As a generous blood donor, your health and safety are our main priority. Whether this is your first donation or you have been giving blood for years, it's important to know how your hemoglobin level may be affected by donating blood and steps to follow to ensure you feel your best.
What is hemoglobin and why is it important?
Hemoglobin is an iron/protein molecule in red blood cells that allows our red blood cells to carry oxygen to cells, tissues, and organs. During the donation process, we measure your hemoglobin level with a finger prick to ensure your iron levels are high enough for you to donate safely. Each time you make a blood donation, you lose some iron on the red blood cells you donate. If you lose iron faster than you can replace it through your diet, you may become anemic. Many donors have adequate iron levels to donate blood safely, but frequent blood donors should be aware that blood donation may lead to low iron levels or anemia.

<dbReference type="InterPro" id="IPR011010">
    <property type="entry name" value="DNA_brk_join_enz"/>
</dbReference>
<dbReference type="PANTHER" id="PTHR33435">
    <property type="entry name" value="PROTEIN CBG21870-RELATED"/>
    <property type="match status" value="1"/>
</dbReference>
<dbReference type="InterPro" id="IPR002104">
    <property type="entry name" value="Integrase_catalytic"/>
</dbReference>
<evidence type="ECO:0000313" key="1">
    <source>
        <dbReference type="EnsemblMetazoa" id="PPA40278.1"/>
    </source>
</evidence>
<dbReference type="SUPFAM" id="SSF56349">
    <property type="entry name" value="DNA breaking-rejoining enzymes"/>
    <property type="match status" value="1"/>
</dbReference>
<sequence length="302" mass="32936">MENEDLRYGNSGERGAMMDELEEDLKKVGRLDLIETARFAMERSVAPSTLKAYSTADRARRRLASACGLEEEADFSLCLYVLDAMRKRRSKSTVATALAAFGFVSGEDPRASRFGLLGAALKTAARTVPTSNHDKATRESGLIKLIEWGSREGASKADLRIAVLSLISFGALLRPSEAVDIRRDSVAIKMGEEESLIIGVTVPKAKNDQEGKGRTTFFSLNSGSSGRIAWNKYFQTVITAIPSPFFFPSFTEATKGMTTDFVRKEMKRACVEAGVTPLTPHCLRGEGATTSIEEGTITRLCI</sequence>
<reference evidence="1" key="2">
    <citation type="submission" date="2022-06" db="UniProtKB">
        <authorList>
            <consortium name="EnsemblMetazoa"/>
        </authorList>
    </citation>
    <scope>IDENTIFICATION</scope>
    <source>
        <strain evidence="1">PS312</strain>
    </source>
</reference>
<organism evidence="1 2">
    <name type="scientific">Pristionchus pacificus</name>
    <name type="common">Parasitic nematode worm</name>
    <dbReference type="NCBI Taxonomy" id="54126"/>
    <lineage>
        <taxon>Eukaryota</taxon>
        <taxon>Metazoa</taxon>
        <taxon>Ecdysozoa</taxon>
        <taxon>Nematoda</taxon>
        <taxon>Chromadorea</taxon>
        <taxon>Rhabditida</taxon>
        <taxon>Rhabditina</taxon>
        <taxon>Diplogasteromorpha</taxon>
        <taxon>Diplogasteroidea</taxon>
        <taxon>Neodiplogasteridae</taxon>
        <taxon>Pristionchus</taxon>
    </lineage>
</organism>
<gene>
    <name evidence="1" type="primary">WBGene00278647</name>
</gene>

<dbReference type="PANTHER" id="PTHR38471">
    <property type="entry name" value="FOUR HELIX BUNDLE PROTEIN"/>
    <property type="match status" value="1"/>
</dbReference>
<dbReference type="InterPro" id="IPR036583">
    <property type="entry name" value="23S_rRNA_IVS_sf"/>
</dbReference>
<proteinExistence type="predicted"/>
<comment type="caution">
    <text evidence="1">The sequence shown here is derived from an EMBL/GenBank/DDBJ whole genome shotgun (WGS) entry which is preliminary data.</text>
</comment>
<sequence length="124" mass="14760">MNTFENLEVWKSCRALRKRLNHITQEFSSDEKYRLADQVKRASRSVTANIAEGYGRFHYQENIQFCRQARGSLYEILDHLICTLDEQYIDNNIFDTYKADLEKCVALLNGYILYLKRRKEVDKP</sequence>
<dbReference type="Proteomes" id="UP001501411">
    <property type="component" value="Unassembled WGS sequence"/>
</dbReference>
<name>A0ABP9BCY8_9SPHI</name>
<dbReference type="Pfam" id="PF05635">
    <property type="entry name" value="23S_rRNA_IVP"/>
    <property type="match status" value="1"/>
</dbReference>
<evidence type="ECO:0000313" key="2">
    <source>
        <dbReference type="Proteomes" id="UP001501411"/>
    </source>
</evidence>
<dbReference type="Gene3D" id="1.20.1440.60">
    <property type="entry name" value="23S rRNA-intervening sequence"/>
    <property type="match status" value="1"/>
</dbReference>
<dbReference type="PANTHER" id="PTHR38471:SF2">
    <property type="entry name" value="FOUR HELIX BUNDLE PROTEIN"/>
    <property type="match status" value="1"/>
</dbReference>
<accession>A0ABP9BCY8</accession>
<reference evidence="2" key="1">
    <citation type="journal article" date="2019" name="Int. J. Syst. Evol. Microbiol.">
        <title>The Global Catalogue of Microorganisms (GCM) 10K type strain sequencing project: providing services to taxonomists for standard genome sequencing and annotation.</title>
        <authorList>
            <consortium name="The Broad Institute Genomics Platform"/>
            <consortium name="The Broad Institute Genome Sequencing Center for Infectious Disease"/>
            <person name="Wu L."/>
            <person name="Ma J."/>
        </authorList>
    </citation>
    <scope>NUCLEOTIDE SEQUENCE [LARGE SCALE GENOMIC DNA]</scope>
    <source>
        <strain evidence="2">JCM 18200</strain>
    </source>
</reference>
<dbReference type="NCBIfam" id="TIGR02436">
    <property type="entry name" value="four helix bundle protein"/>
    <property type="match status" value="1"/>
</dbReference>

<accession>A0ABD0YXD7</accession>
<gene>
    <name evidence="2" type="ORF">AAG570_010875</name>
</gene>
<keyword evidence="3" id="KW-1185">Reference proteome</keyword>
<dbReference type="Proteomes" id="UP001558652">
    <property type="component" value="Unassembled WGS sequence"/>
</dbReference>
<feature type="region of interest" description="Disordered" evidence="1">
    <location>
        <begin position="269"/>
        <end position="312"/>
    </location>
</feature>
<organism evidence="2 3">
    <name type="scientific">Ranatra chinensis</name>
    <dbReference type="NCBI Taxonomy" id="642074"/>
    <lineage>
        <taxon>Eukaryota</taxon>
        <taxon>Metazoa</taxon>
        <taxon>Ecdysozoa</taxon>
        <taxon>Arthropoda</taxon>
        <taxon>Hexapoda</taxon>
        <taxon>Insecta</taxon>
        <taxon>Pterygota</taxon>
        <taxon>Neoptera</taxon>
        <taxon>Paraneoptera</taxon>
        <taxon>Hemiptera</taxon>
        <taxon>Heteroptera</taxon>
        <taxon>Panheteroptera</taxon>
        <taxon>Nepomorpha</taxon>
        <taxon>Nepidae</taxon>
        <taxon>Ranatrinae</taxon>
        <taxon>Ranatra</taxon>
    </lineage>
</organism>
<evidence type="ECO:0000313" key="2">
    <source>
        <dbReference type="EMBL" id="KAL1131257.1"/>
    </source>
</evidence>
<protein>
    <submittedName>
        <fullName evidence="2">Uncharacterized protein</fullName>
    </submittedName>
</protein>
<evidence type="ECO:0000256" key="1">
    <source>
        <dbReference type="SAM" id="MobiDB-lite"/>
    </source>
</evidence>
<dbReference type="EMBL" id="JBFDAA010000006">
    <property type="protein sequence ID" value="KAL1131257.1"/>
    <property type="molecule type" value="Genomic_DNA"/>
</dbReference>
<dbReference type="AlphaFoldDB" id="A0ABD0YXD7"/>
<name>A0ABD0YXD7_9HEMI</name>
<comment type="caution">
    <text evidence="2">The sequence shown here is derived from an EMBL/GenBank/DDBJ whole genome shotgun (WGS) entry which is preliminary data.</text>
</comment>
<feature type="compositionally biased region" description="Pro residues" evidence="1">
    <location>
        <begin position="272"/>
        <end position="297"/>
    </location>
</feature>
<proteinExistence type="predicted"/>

What are other causes of low iron levels?
In addition to frequent blood donation, low iron stores can result from:
- Menstruation and pregnancy
- Diets with low iron intake
- Decreased iron absorption from certain medications
- Disease of the digestive tract
- Other types of blood loss (e.g. stomach ulcers, polyps)
What are the causes of anemia?
Other causes of anemia not related to low iron stores include: